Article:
Revisiting Solaris


Tarkovsky’s 1971 original was a film I first watched during my school days; needless to say, I brushed it aside as pretentious drivel along with Kubrick’s 2001: ASO. A revisitng of the film during college proved futile too. I could never appreciate Tarkovsky’s long and rather plain visuals.

The recent passing of Arthur C Clarke drove me to revisit the film yet again, that too two weeks after I watched Soderbergh’s 2002 interpretation of Stanislav Lem‘s novel featuring George Clooney’s buttocks. This time around, both the films blew me away. The films while being (long) meditations on grief, are also explorations of existentialism and love; themes that feature in the two films to varying extent. For the uninitiated, Solaris was a novel written by Polish sci fi author, Stanislav Lem about a planet (Solaris) being observed by humans aboard a space station. But it soon turn out that it’s merely the humans who are under observation. *cue ominous music*

solaris.jpg solaris1.jpg

Tarkovsky’s Solaris is unabashedly more philosophical; it flits across consciousness, guilt, memories and (drumroll) love. The protagonist Kris Kelvin finds that his deceased wife keeps reappearing aboard the spacehip. We are soon privy to the fact that she may be a manifestation of his idea of her; she posseses memories and characteristics only Kelvin is aware of. Kelvin cannot seem to come to terms with her and at one point tries to get rid of the apparition by shooting her/it off into space. Dr. Snaut, another human aboard the ship decides to broadcast Kelvin’s brainwave patterns to Solaris in an attempt to communicate with the planet. The ending is one I consider far superior to Soderbergh’s version. The brainwave patterns (brainwave. heh.) cause islands to appear on the planet surface; the islands are occupied by manifestations of Kelvin’s childhood home.

Soderbergh’s Solaris is exponentially more artistic with exquisite set design and photography, heavily inspired by Kubrick’s 2001 and like 2001 is a film that is slightly ahead of it’s times; a film that will be fully appreciated only 10-15 years from now by 20 something art aficionados and intellectually impotent folk like yours truly. The science is updated too; Higgs Bosons replace Neutrinos as explanations for the spooky occurences.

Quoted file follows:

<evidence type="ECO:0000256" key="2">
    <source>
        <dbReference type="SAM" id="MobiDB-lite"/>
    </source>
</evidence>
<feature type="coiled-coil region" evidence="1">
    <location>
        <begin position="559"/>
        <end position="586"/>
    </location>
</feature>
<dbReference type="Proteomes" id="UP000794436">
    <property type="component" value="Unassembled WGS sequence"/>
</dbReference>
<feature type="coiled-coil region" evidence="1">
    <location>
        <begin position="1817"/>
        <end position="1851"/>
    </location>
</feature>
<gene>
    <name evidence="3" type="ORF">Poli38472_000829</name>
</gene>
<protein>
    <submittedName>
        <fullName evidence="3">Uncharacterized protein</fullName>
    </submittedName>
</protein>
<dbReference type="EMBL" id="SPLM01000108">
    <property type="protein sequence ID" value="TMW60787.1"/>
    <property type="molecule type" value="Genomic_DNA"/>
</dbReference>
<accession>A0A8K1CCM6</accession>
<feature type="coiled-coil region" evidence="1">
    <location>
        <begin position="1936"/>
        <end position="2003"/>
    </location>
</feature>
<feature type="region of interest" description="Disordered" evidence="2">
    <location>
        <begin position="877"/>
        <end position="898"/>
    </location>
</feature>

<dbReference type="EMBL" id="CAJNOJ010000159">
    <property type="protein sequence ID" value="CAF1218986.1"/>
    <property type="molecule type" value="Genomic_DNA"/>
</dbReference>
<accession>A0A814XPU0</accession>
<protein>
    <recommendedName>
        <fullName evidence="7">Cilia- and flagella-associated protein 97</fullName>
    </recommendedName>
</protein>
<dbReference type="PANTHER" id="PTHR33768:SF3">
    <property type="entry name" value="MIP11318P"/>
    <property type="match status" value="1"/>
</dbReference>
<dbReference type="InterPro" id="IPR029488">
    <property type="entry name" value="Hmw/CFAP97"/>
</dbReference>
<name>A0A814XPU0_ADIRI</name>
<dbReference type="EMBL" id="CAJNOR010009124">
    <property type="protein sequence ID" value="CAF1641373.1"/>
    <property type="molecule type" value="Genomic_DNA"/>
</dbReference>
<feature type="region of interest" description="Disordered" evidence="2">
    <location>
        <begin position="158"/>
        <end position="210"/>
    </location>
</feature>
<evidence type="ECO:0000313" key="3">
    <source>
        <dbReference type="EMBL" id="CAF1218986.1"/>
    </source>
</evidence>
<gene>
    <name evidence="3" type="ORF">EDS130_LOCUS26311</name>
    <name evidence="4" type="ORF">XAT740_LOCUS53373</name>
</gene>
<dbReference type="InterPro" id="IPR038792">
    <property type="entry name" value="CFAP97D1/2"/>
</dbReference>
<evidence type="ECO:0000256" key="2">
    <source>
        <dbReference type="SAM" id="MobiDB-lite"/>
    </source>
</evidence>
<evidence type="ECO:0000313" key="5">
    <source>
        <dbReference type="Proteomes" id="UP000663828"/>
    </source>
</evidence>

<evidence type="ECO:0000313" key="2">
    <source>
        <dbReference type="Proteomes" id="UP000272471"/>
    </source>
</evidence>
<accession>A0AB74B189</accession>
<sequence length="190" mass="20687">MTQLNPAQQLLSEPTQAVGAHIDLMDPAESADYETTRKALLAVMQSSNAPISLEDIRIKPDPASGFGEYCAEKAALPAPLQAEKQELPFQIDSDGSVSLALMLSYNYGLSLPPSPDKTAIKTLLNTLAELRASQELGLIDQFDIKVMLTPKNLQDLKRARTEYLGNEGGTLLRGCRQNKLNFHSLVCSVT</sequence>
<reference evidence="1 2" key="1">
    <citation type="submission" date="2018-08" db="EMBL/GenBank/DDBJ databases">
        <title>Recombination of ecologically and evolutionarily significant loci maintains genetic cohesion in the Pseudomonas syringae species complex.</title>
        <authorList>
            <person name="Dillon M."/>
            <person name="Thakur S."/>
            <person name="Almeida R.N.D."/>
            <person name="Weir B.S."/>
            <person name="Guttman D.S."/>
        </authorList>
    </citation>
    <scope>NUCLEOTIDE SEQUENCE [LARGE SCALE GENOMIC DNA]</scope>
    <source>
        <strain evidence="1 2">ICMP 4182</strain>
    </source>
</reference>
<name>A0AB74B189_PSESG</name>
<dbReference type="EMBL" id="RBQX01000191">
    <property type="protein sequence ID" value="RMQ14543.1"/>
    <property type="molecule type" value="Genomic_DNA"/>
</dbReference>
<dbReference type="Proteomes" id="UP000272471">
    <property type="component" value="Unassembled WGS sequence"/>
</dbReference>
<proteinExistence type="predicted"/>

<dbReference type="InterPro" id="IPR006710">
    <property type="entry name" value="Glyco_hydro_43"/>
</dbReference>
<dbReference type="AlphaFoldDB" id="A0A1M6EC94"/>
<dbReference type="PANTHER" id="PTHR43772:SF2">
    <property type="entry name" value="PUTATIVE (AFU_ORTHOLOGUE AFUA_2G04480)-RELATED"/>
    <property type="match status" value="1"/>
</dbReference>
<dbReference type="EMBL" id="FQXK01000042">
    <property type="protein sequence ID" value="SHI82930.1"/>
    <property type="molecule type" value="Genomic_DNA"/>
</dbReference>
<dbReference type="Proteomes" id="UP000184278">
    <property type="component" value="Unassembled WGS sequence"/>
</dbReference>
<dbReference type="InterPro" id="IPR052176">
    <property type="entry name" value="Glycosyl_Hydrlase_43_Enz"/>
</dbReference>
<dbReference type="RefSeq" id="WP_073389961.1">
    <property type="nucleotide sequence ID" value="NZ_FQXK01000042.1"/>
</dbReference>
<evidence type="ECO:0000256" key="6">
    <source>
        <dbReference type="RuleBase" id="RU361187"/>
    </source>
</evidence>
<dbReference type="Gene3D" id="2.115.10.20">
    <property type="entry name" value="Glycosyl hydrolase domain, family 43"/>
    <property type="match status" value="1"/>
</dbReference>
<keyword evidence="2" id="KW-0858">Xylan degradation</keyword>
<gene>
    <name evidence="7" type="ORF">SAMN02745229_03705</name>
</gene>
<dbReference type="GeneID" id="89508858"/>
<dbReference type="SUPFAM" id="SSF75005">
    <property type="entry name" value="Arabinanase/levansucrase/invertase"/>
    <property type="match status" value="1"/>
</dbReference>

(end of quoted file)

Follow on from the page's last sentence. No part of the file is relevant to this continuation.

I would reccomend both films but then again, what do I know? Stanislav Lem hated both.



3 Responses to “Revisiting Solaris”

  1. Spot on reviews bro!

    And its quite strange that I too recently went on a Solaris retrospective. (And the coincidences that happen between us cannot be explained by Higgs Bosons or Neutrinos.)

    I read somewhere that Soderbergh’s version is closer to Lem’s material. Also, like the numerous discussions we’ve had about cinema, I must state here again, that Solaris by Soderbergh has superior visual storytelling. Tarkovsky depends heavily on lengthy expositions (a la the library scene), while Soderbergh uses none of it. Though both directors use awesome visual styles, Soderbergh’s cuts and cues are more seamless and understandable.

    But there are three scenes in Tarkovsky’s original that really raises his Solaris above Soderberghs –
    1. In the library, when the camera pans across the painting. And visually, it accents the film where we see Kelvin’s childhood with his cold and distant mother, and his friendly loving father.
    2. The sequence when they become weightless in each other’s arms.
    3. The resurrection scene after she consumes liquid oxygen. She writhes in ecstasy. Its disturbing and erotic.

    p.s. Is it just me or did you feel that in Soderbergh’s version, there were numerous scenes (the one that clearly pops up is Kelvin and his wife meeting for the first time on the train) that reminded you of Wong Kar Wai?

  2. @baphomet Yeah, Soderbergh’s was definitely more visual but then again, it wasn’t very original. Most of the scenes were very reminiscent of 2001…that’s a good thing though.

    And yes, I loved the weightless scene…that’s the kind of stuff that makes Tarkovsky’s version a bit more ‘cinematic’ than Soderbergh’s.

    You know what…it did remind me of WKW. Remember when I told you some of the scenes felt a tad bit pretentious? Those were the scenes that reminded me of WKW (the flashback sequences in the rain). Not that Mr Wai is pretentious or anything…. 🙂

    Regarding our coincidences…maybe it’s the universe trying to tell us something. (“Universe, you’ve done it again”. -Tobias Funke)

  3. “Not that Mr Wai is pretentious or anything…” Sometimes he is though bro. I re-watched My Blueberry Nights, and the flaws just stood out too much. The acting was a tad bit off timed. And like you said, the script is empty. The film felt more like a “Best Of” collection. Where scenes and themes from previous WKW films played over and over. But I cannot find it in my heart to give the film less than 6 bro. It has its moments. And one fo the best kisses in cinema, in a long time.

    Head over to Swenny’s comments sectiong. Forget the universe, Johnny is trying to say something.

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